#parent | #kids | Lesson of the Day: ‘Bad Future, Better Future’


4. What is one new thing you learned about climate change from the article? What’s the connection between the burning of fossil fuels, greenhouse gases, carbon dioxide and climate change? What role does transportation and food production play in Earth’s warming?

5. The illustrated “book” concludes:

And here’s the good news: We already know how to make many of these changes. In fact, they’re already happening in many places — just not fast enough. That’s because the biggest challenges we face are not about science, they are about people.

World leaders and business people have to get serious about addressing climate change, and the rest of us have to help, if we want The Better Future to be the real future.

Will we do it? The choice is ours.

Do you agree with this statement? Do you think that the biggest challenges in addressing climate change are not about science, but about people? If so, what does this say about the role of storytelling and persuasion in tackling the problem? What other obstacles to action and change do you believe should also be considered? What perspectives, if any, do you think are missing from the story?

6. What is your reaction to the digital children’s book? What did you find most surprising, provocative or memorable? What messages, emotions or ideas will you take away from this story? Compare your brainstorm in the warm-up activity to the choices Ms. Rosen and Ms. Parshina-Kottas made to convince readers, young and old, of the threat that climate change poses to Earth? Which storytelling choices do you think were most effective and persuasive? What questions do you still have about climate change?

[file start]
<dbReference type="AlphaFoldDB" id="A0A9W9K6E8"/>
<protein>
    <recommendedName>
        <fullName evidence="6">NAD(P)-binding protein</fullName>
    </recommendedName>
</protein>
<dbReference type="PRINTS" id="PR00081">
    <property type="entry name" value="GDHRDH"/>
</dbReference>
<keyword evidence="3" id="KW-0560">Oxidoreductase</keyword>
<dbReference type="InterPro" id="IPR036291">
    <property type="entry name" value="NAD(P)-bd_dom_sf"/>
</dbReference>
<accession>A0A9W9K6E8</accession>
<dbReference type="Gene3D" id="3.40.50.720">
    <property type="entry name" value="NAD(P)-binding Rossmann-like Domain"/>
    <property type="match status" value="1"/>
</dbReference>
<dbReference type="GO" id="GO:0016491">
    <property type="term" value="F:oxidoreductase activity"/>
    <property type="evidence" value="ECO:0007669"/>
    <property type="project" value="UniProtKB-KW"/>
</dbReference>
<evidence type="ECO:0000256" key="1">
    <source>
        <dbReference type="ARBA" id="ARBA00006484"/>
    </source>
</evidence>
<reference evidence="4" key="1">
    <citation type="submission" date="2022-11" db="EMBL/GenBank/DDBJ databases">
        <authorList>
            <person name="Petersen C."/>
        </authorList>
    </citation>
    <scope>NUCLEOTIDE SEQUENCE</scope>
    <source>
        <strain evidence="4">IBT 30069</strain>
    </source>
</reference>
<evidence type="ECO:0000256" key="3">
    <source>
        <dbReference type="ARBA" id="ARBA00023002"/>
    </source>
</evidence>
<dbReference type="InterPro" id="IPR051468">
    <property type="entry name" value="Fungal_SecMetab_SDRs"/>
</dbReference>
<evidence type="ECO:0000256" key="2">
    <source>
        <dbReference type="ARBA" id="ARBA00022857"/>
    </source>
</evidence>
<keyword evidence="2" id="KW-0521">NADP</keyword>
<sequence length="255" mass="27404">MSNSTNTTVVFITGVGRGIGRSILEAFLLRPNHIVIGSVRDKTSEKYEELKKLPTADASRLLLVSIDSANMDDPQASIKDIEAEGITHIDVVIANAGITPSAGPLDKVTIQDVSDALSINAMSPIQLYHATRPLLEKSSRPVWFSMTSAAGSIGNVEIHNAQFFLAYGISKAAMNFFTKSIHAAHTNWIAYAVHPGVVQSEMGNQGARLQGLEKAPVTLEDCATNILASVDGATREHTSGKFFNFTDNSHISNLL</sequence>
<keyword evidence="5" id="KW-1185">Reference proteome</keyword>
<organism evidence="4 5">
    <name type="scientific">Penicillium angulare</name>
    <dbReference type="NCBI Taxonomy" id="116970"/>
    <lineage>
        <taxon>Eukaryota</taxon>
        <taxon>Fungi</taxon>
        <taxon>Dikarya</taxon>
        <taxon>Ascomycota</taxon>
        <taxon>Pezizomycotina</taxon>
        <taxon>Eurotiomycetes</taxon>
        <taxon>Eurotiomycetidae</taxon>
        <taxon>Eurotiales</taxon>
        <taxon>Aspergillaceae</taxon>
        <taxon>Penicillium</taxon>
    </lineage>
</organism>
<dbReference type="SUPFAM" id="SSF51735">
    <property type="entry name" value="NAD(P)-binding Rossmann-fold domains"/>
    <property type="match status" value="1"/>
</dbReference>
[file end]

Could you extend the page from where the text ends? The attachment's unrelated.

Option 1: Ask questions about climate change reporting.

Julia Rosen is an independent journalist covering science and the environment from Portland, Ore., and a guest on our live climate change panel for students on April 22. We’re inviting students to submit their own video questions for this live event.

After reading the article, what questions do you have for Ms. Rosen? For example, you might want to know more about:

  • the history of climate change

  • the effects of climate change on the present world and our possible future

  • why Ms. Rosen chose to tell the story of climate change in the form of a children’s book

  • what it’s like to cover science and the environment as a journalist

  • anything else related to climate change and the news media

Brainstorm a list of questions. Then choose one or two to ask in a video which you can submit here.

Option 2: Create your own children’s book on climate change.

Now it’s your turn: Write and illustrate a children’s book exploring the past, present or future of climate change, building on your brainstorm from the warm-up and using Ms. Rosen’s article as a mentor text.

Who is your audience? Teenagers, young children or perhaps even adults? What information would you include? What storytelling techniques would you want to incorporate? How would you balance imparting factual knowledge with good storytelling? Would you use characters, and if so, fictional or real? Would you include possible scenarios for the future, both good and bad? What messages would you want readers to come away with?



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